Bankruptcy Advice in Family Law Matters

A key issue facing couples going through the end of their relationship is the financial repercussion of the separation. When considering the alteration of property from a relationship breakdown, what’s the impact that a potential bankruptcy will have on the Financial Agreement and the competing interests between the non-bankrupt party and those of a creditor or trustee.

Since amendments have recently been undertaken to the Family Law Act 1975 and the Bankruptcy Act 1966, both the Family Court of Australia and the Family Court of Western Australia have jurisdiction regarding bankruptcy matters involving married couples.

The key legislative amendments are as follows:

  • Section 79(11) allows for a trustee to join proceedings in a property dispute prior to making a final order.
  • Section 75(2) requires the Court to consider the effect that an order for spousal maintenance may have on the ability of a Creditor to recover their debt.
  • Section 79A (4) and (5) gives the power to a trustee or creditor to initiate an application to set aside or vary Court Orders made allocating a bankrupt party’s property interests to the non-bankrupt party. However, this only relates to debts which are considered uncontentious.

These amendments which apply to married couples have also been made to apply to de facto couples, except for de facto couples in Western Australia.

Factors that a court will consider when balancing the interests of the parties and the interests of a trustee or creditor in a property alteration dispute are as follows:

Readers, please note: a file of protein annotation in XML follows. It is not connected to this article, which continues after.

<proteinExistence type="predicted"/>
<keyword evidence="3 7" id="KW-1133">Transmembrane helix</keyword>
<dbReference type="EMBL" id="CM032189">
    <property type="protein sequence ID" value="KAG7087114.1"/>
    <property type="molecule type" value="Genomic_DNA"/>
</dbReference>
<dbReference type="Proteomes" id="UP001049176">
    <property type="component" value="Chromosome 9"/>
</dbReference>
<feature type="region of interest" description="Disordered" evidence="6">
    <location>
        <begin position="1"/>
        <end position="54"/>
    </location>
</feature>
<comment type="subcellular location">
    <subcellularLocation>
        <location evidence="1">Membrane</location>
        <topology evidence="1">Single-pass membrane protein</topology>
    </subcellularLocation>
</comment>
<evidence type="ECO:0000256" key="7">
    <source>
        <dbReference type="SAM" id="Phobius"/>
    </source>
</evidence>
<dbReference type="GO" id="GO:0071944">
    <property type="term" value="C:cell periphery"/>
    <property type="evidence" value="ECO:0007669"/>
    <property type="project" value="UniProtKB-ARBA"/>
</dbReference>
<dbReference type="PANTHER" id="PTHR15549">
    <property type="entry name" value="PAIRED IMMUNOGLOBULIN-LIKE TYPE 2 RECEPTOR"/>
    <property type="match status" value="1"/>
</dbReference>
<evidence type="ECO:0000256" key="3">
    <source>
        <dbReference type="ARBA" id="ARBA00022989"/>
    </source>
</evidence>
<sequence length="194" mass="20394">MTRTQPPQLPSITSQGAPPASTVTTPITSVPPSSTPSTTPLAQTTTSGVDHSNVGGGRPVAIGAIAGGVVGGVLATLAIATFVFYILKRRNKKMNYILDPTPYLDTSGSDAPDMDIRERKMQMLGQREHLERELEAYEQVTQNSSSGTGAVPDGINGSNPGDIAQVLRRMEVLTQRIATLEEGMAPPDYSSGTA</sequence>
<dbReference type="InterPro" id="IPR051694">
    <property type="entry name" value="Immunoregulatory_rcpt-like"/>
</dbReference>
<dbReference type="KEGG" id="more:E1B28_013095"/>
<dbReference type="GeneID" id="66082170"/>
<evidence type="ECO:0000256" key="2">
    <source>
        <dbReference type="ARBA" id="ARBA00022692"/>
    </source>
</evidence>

• The impact that the proposed orders will have on a creditors rights.
  • Whether a party has attempted to minimise the value of their assets.
  • The non-bankrupt’s involvement and knowledge of the bankruptcy and whether they received any potential benefit from the bankruptcy.
  • When and how the debt was incurred.
  • The circumstances surrounding the property settlement proceedings.
  • Whether a creditor knew or ought to have known of a potential claim by the non-bankrupt party.
  • How the creditor attempted to recover their debt.
  • Whether the creditor led the non-bankrupt to believe the debt would not be enforced.
  • Whether the non-bankrupt led the creditor to believe their rights would not be enforced under the family Law Act.
  • If either party failed to make full disclosure.
  • The financial circumstances of the non-bankrupt party and children after the time in which the debt was incurred.
  • Whether the debts were incurred post-separation.

It can therefore be seen that a Financial Agreement created to protect a non-bankrupt party from the burdens of a potential bankruptcy will not override a trustee or creditor’s right to an interested in the bankrupt party’s property. Furthermore, once a trustee or creditor is party to the proceedings in a property dispute in the Family Court, any Financial Agreement attempting to deprive a trustee or creditor from their vested interest will be disregarded.

If you cannot fully answer the above questions, you should consider getting legal counsel. In matters like these, contact Thexton Lawyers for advice before you make any decisions that could jeopardise your interests.

Call us 03 967 07330 to make an appointment.

Please note that the content of this article is meant to provide general information, and does not constitute legal advice provided by Thexton Lawyers.